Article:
This study was conducted at Mitchells Plain Hospital, a large district-level hospital about 32 km from Cape Town’s central business district. It serves low-to middle-income communities of Mitchells Plain and mainly low-income communities of Philippi, a large nearby informal settlement. The ED is staffed by four specialist emergency physicians and is one of the busiest EDs in the Western Cape province, with an average of 4500 patients per month seeking emergency care with around 55% being of high acuity (triage category of red and orange).19,20 The psychiatric department is headed by a single psychiatrist and has a male ward within the hospital and a satellite female ward on the premises next to the hospital. Female patients are transported as interfacility transfers by emergency medical services (EMS) when admitted. Prior to the intervention, the average headcount of psychiatric boarders in the ED and adjacent Overnight Ward was ~30 at any given time. Psychiatric boarders were nursed in various clinical areas in the ED on mattresses on the floor, and the majority completed their 72-h observation in the ED. Even though additional nurses and security personnel were employed to oversee their care, patient and staff safety incidents were rife. Prior to the initiative, the on-site male psychiatric ward had 36 beds and the satellite female psychiatric ward had 14, with a bed occupancy rate of >95%. Together with the ED psychiatric boarders (~30), the total hospital burden of psychiatric patients at any given time was ~80.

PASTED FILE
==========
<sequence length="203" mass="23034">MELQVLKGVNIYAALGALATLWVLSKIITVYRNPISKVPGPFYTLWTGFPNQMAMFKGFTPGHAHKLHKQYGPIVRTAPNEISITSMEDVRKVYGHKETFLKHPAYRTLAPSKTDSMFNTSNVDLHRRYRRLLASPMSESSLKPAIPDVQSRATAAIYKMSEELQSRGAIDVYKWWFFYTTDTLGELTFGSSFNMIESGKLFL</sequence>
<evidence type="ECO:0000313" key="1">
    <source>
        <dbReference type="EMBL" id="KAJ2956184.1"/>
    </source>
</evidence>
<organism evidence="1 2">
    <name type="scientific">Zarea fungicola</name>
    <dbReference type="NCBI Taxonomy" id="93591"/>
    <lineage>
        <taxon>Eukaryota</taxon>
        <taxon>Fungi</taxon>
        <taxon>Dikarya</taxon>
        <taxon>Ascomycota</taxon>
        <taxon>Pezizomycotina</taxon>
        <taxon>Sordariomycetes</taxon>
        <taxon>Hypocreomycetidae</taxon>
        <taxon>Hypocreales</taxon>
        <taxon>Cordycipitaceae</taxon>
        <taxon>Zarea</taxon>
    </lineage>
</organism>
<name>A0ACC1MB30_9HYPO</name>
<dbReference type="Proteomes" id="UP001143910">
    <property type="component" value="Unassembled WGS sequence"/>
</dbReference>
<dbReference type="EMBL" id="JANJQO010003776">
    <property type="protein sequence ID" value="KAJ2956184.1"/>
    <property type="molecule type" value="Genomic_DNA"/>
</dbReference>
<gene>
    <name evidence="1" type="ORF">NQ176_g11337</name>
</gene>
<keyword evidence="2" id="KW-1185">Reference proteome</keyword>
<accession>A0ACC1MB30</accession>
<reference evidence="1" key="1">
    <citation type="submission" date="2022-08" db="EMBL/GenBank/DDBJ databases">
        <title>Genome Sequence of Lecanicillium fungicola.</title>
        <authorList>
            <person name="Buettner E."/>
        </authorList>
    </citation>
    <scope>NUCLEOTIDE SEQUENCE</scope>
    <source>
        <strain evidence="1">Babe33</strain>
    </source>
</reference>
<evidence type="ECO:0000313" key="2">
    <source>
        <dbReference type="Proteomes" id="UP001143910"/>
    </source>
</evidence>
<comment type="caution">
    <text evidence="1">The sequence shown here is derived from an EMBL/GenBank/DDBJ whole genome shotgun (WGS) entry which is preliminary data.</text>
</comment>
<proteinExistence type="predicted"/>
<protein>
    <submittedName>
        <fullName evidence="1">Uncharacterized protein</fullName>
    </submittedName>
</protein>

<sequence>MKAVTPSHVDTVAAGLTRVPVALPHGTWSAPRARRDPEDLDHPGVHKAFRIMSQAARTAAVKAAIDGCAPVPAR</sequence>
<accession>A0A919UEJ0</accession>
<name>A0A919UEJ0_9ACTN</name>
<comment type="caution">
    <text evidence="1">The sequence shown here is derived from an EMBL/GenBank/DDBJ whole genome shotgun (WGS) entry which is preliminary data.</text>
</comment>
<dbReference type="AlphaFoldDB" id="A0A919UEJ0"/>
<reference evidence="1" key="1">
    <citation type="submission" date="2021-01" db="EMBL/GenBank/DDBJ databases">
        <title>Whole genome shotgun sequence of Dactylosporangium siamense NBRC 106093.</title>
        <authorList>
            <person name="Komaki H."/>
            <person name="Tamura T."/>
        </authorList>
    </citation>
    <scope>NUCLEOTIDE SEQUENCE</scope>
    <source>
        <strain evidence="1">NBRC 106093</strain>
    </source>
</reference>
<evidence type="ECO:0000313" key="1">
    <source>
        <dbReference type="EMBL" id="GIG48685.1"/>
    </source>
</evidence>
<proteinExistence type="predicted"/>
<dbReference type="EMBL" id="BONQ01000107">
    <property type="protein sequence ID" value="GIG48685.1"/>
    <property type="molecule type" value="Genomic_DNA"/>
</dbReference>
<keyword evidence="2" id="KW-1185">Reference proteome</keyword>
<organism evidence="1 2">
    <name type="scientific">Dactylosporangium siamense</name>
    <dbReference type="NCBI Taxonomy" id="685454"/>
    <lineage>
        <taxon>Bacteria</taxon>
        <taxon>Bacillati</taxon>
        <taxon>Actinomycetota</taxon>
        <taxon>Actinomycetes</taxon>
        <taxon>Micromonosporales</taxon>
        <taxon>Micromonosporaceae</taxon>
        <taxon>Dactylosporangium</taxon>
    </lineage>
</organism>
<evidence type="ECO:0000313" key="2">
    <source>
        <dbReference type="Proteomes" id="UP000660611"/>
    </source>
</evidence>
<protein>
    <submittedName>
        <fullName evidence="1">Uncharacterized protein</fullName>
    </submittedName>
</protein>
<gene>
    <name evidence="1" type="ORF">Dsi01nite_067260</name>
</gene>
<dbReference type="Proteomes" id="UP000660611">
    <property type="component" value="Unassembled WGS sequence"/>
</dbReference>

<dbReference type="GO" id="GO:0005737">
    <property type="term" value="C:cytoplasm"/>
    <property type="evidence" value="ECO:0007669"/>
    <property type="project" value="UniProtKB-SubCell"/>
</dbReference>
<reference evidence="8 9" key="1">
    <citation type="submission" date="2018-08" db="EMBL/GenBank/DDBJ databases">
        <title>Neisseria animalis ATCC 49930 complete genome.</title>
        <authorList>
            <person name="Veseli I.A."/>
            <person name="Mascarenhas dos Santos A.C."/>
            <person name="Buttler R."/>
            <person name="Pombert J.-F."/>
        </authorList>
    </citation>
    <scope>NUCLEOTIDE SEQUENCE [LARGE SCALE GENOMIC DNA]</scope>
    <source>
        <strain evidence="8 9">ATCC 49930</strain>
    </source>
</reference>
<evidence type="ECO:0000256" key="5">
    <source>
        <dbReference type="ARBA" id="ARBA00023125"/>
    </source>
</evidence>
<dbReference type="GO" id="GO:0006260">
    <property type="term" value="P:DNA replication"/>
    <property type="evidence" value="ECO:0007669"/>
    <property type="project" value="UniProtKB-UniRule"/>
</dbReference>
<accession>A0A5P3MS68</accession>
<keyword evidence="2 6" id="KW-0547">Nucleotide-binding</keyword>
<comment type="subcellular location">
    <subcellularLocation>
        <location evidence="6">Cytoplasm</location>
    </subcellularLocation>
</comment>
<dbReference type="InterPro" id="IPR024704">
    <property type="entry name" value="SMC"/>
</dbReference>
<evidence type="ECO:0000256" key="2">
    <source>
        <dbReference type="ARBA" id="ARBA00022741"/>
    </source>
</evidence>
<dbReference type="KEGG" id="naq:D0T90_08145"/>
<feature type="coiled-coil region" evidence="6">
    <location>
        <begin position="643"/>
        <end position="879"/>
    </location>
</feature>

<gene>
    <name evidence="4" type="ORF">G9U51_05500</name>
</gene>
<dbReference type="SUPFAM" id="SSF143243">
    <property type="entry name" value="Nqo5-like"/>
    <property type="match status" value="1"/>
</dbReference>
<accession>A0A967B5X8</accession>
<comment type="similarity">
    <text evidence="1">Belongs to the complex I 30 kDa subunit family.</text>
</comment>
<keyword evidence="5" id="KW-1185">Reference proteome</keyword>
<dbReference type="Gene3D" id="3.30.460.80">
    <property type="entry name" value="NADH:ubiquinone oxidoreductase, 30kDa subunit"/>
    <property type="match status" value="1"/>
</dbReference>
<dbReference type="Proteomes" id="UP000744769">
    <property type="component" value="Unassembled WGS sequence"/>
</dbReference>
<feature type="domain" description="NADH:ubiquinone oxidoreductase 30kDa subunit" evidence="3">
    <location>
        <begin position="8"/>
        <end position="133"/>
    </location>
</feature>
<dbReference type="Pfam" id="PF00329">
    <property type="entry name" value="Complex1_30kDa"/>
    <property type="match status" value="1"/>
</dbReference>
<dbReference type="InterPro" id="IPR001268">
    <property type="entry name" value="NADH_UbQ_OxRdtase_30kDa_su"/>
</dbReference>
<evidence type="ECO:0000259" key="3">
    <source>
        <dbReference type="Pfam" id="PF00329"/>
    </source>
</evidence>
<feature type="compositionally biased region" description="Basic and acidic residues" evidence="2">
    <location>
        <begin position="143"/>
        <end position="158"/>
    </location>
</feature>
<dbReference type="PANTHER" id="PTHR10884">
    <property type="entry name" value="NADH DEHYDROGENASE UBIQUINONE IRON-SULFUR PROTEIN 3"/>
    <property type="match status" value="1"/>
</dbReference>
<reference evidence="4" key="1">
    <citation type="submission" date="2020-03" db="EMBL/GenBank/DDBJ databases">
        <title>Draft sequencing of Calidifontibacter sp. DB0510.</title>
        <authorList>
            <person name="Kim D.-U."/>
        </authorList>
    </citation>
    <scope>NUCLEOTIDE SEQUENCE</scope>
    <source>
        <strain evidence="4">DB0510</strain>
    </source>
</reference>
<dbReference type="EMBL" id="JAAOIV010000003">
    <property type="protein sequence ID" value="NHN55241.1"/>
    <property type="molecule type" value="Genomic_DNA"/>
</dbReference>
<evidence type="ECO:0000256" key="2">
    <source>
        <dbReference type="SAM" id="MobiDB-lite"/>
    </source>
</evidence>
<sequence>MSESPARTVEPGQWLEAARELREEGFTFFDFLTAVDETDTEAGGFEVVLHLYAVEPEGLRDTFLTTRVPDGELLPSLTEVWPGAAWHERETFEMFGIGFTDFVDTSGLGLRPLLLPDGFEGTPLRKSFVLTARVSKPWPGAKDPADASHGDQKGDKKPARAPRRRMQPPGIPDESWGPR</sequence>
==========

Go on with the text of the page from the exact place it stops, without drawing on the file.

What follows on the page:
On the day that the initiative was implemented, psychiatric boarders in the ED, together with the additional nurses and security personnel were moved to the psychiatric wards to be nursed there. Firstly, bed capacity was increased officially from 50 beds (36 male and 14 female) to 66 beds (48 male and 18 female) by utilising a different (bigger) satellite ward on the premises next to the hospital. Secondly, inpatient hallway boarding was implemented as a full-capacity protocol so that psychiatric boarders are moved to the ward as soon as they are referred, instead of waiting in the ED for a bed to become available. Admissions occurred regardless of bed availability, often requiring mattresses being utilised where physical space allowed, to create additional capacity. All admissions were managed by the psychiatric team and received the same package of care while occupying the hallway beds. This initiative was driven and supported by hospital management.

Study population and sampling

All adult patients (≥18 years) that were referred to the psychiatric department from the ED between 01 June 2017 and 31 May 2019 (24 months) were eligible for inclusion. This convenience sample included 38 weeks (9 months) prior to the start of the initiative (19 February 2018). Only patients that were admitted to the psychiatric ward were included. Patients with incomplete clinical documentation, those who left before completion of hospital treatment, as well as those whose final diagnosis suggested a general medical condition as a cause for their symptoms were excluded from the study. Patients who were referred from a day hospital to the psychiatric department are fast tracked to the ward via the ED (direct admission) and were excluded as well.

Data collection and management

Data were extracted from two electronic registries that collect routine administrative and clinical data. Process times, demographic details and diagnosis codes according to the International Statistical Classification of Diseases and Related Health Problems 10th Revision (ICD-10) were sourced from the Hospital and the Emergency Department Tracking and Information System (HECTIS), while ward discharge times were sourced from the hospital’s electronic patient management system, Clinicom. Both of these registries are official Western Cape Department of Health applications that prospectively collect routine data on all patients. The HECTIS also tracks patient movement through the ED and hospital, and is updated in real time. Data were de-identified once the data collection process was completed.